An activist group of Mormon women is calling for a halt to the Brett Kavanaugh confirmation process until an investigation is completed into the sexual assault allegations he faces. The group, Mormon Women for Ethical Government, is specifically directing its efforts toward four male members of the Senate Judiciary Committee who are Mormon: Sens. Orrin Hatch (R-Utah), Jeff Flake (R-Ariz.), Mike Lee (R-Utah) and Mike Crapo (R-Idaho.)
On why the group is urging lawmakers to a halt Kavanaugh’s confirmation process
“First of all, we want to be very clear that we are not taking sides. We’re not assuming that the allegations are true. What we are saying is that these allegations are very serious and must be taken seriously. So we are just asking that the proceedings be suspended until a full, thorough, independent investigation can be conducted.
“It’s extremely important that the legitimacy of the Supreme Court be upheld.”
On the argument being made by some Kavanaugh supporters that the alleged sexual assaults happened decades ago and shouldn’t matter
“No matter when abuse of that type occurs, it is still very, very serious, and this whole culture of ‘boys will be boys’ is extremely damaging … We do believe in repentance. We believe that a person can change. However, we also believe that the process of repentance includes acknowledging what you’ve done and showing sincere remorse and apologizing. And if — that’s a big if — if in fact these allegations are true, then Brett Kavanaugh has shown absolutely no remorse and has in fact continued to consistently deny that these charges are true.”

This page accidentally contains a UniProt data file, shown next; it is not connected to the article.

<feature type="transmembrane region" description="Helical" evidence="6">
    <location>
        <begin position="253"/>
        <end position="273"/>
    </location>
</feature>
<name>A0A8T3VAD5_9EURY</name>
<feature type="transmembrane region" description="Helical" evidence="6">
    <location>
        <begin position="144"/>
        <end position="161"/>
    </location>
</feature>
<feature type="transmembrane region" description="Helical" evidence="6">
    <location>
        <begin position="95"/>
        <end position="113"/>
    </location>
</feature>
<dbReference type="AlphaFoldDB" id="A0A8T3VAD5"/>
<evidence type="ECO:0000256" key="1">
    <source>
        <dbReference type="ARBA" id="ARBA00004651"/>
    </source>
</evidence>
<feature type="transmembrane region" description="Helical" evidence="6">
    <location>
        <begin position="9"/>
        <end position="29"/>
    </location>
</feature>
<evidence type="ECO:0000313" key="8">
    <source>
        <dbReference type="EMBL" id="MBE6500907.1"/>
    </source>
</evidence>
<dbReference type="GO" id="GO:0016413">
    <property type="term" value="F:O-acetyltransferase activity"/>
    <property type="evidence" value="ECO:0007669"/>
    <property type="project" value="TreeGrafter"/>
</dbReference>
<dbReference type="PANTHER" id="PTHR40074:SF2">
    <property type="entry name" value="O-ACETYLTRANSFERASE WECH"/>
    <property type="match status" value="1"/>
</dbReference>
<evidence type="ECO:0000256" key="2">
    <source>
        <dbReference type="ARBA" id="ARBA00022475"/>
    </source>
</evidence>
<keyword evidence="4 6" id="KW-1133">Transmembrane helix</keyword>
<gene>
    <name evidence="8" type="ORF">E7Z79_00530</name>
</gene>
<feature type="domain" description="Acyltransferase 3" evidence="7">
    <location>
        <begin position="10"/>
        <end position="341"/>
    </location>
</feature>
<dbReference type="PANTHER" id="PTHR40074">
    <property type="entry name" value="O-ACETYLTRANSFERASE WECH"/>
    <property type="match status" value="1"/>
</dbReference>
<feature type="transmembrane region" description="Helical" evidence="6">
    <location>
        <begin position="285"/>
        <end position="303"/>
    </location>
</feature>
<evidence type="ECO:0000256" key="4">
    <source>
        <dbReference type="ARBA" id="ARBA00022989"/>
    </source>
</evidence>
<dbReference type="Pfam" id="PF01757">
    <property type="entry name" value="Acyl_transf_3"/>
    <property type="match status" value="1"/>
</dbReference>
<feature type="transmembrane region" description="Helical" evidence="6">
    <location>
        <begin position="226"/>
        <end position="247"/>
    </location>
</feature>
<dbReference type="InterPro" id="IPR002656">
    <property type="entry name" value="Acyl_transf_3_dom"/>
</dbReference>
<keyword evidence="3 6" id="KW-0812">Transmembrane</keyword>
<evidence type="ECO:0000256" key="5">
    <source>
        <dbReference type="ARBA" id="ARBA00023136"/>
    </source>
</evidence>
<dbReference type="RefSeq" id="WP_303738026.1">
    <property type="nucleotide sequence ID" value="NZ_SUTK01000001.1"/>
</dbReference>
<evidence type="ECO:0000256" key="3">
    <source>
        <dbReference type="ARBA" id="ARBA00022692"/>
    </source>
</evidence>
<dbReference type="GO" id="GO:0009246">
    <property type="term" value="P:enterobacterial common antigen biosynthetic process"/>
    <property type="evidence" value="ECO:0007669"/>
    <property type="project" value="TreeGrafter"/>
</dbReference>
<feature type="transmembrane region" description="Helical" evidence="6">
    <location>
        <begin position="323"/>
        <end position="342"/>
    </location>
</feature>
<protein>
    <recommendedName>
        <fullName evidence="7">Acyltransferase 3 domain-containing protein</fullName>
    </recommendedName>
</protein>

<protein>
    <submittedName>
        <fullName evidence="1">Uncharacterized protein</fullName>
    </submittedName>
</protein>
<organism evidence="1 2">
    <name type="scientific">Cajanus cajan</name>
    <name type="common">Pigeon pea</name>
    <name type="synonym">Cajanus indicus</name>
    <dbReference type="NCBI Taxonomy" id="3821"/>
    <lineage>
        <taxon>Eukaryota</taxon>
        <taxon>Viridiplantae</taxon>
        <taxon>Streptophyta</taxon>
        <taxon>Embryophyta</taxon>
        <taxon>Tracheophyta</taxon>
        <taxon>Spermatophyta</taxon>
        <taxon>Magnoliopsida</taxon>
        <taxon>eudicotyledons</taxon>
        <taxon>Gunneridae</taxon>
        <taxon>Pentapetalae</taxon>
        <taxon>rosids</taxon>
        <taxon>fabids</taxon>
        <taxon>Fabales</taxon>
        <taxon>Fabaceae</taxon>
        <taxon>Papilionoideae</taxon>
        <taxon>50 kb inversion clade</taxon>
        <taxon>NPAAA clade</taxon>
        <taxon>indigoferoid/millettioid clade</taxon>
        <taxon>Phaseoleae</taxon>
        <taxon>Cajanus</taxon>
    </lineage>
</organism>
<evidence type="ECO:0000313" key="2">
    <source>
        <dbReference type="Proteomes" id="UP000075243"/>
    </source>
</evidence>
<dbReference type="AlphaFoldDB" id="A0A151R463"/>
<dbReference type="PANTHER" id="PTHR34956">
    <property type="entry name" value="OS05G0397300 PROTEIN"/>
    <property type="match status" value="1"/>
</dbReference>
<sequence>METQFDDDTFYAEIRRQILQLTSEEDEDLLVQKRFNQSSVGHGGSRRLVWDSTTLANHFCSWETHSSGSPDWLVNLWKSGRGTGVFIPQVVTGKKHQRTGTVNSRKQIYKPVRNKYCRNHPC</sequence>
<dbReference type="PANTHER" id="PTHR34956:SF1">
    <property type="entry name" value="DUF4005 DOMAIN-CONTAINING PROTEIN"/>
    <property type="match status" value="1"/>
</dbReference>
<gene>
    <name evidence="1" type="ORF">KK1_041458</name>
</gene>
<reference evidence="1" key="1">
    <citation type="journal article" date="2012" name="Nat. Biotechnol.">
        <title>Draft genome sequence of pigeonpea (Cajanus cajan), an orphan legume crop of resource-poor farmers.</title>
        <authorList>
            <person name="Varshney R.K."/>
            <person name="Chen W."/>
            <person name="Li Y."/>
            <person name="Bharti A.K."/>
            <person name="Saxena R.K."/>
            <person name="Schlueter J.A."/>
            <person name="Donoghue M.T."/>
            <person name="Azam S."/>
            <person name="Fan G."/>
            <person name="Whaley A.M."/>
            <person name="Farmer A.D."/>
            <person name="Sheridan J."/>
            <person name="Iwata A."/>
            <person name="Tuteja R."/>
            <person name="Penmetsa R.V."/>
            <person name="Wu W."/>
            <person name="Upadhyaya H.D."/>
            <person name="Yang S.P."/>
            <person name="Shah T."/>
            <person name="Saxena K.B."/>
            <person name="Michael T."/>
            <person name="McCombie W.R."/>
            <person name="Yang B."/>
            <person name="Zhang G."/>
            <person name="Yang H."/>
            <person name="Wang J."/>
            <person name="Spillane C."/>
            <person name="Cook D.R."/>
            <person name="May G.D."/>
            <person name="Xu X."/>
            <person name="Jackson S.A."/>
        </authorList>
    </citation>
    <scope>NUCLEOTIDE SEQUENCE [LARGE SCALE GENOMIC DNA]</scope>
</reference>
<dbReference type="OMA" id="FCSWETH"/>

On the Mormon Church’s teaching and handling of issues of sexual assault
“Sometimes in the past, teachers of children and young women and even adults sometimes did use very strange analogies. I think Elizabeth Smart once referred to an analogy that was taught to her that if, you know, you were sexually impure, that you were like a piece of chewed gum and no one would want you. Those kinds of analogies are false and extremely, extremely destructive.
“Especially in the last few years, there’s been a real awareness, and our religious leaders have always spoken out very, very strongly against any kind … of abuse or assault.”
On whether she thinks lawmakers have heard the group’s requests and are acting accordingly
“I hope so, and they will continue to hear from us, because we feel very, very strongly.
“We had Senator [Lindsey] Graham, who serves on the Judiciary Committee, who said, ‘I’ll listen to the lady, but we’re going to bring this to a close,’ or our own Senator [Orrin] Hatch, who said, ‘I think this woman, whoever she is, is mixed up.’
“This insistence that they’re just going to plow through to a vote is so chillingly ironic, because it reflects so completely the larger issue, right, of men just plowing through and doing what they want and taking what they want, and we’re calling for a stop to this. Women need to be listened to and taken seriously.
“Just continuing to jeopardize the legitimacy of the Supreme Court in order to rack up political wins, that must stop.”
On her and other group members’ stories of sexual assault
“We have over 6,000 members, but our broad leadership team consists of about 90, 91 women. And so, I threw out the question to them, and I just said, ‘I’m just interested how many of you have at some point in your life been sexually assaulted.’ And I said, ‘Let’s limit this to sexual assault.’ And I started, and I said, ‘Me.’ And out of the 60 women who saw the question, 41 answered in the affirmative.
“Someone asked me, ‘Do you believe Dr. Blasey Ford?’ And I said, ‘I absolutely believe her,’ because her story is my story — eerily similar.”